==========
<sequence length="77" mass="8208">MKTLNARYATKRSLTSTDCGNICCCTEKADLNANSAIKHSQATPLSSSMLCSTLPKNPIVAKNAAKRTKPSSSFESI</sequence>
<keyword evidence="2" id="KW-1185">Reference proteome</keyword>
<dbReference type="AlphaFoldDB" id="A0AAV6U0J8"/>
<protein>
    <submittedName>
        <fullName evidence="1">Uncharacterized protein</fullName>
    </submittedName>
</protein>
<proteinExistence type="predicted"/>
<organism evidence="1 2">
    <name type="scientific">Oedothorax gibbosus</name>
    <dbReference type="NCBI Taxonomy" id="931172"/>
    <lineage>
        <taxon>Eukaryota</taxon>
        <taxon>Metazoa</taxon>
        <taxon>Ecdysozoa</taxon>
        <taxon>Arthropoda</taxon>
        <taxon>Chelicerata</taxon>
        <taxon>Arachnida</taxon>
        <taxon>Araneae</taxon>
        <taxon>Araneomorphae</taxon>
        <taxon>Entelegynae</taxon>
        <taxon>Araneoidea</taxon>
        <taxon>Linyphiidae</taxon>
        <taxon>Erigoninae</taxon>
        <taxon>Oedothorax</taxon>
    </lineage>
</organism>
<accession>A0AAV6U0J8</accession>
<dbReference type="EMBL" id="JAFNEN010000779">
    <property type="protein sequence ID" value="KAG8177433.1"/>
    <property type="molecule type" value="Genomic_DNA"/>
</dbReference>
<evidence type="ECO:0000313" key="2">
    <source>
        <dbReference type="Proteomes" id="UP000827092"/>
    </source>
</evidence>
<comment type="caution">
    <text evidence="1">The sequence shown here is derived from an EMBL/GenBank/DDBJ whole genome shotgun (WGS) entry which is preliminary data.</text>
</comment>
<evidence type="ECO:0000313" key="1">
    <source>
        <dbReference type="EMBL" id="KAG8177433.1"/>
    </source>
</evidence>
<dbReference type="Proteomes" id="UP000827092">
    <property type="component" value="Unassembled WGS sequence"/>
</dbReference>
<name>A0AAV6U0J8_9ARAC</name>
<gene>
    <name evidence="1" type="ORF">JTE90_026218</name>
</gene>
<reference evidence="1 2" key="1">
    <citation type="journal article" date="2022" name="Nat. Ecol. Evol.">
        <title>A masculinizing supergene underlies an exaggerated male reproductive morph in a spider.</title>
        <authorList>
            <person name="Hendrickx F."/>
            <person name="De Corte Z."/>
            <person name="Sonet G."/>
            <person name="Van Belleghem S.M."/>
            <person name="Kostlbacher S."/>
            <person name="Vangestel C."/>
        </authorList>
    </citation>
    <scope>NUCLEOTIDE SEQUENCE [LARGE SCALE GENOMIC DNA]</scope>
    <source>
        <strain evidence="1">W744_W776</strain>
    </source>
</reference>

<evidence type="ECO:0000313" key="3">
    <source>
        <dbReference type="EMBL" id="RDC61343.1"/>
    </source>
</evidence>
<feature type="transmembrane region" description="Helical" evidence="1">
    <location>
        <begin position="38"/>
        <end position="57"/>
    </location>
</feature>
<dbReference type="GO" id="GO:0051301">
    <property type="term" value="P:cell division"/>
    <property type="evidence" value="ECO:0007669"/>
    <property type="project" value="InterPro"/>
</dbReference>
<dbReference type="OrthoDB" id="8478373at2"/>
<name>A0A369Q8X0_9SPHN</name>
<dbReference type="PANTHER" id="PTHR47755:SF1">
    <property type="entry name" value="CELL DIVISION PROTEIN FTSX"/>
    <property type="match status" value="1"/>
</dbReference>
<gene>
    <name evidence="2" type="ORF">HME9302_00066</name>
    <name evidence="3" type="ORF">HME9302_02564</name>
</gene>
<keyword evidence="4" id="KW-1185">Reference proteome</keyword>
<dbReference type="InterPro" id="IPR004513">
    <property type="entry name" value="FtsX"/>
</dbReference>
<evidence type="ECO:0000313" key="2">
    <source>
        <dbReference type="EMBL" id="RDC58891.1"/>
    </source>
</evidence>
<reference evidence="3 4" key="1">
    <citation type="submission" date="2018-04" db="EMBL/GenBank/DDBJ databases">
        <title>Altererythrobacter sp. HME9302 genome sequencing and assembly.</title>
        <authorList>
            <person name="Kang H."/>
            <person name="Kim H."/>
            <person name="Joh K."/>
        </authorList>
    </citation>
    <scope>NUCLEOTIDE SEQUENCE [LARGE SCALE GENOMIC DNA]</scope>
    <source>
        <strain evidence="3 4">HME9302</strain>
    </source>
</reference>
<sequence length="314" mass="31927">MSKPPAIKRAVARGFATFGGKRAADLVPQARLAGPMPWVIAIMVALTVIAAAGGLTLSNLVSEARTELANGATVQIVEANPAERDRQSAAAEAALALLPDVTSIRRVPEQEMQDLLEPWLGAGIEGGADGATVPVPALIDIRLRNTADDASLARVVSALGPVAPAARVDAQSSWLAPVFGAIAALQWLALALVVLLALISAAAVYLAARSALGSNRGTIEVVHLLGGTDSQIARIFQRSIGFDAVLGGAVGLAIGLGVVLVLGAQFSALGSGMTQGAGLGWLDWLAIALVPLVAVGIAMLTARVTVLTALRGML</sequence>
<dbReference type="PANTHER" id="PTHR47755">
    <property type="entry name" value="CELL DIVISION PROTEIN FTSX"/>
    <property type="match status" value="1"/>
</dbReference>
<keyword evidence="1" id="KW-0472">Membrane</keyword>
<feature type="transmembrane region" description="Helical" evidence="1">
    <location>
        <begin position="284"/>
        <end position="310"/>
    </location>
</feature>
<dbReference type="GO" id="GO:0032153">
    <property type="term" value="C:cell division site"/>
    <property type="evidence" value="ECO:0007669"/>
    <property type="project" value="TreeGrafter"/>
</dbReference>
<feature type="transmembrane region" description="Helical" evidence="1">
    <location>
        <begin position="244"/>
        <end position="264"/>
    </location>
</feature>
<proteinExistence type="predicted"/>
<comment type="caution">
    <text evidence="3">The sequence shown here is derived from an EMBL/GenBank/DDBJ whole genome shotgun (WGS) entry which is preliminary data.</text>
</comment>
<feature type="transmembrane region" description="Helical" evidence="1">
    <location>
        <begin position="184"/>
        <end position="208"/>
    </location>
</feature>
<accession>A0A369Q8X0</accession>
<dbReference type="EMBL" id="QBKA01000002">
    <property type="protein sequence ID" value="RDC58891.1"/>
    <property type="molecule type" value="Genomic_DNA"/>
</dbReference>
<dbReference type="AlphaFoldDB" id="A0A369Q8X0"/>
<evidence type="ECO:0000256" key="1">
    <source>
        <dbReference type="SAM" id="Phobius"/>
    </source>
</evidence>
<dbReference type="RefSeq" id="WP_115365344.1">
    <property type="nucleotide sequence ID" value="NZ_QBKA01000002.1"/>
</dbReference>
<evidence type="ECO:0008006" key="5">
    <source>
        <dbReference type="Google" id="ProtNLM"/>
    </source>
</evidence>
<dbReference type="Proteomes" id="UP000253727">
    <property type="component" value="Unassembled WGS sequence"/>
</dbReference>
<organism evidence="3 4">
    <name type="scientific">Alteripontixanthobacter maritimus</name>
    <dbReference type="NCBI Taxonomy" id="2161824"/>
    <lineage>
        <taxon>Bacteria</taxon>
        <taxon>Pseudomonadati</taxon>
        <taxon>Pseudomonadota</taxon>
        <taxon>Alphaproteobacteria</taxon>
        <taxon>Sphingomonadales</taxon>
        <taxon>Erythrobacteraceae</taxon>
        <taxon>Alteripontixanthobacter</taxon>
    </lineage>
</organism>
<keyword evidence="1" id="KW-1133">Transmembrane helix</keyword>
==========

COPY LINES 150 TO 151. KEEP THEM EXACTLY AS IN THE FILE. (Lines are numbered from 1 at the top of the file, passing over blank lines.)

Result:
        <end position="208"/>
    </location>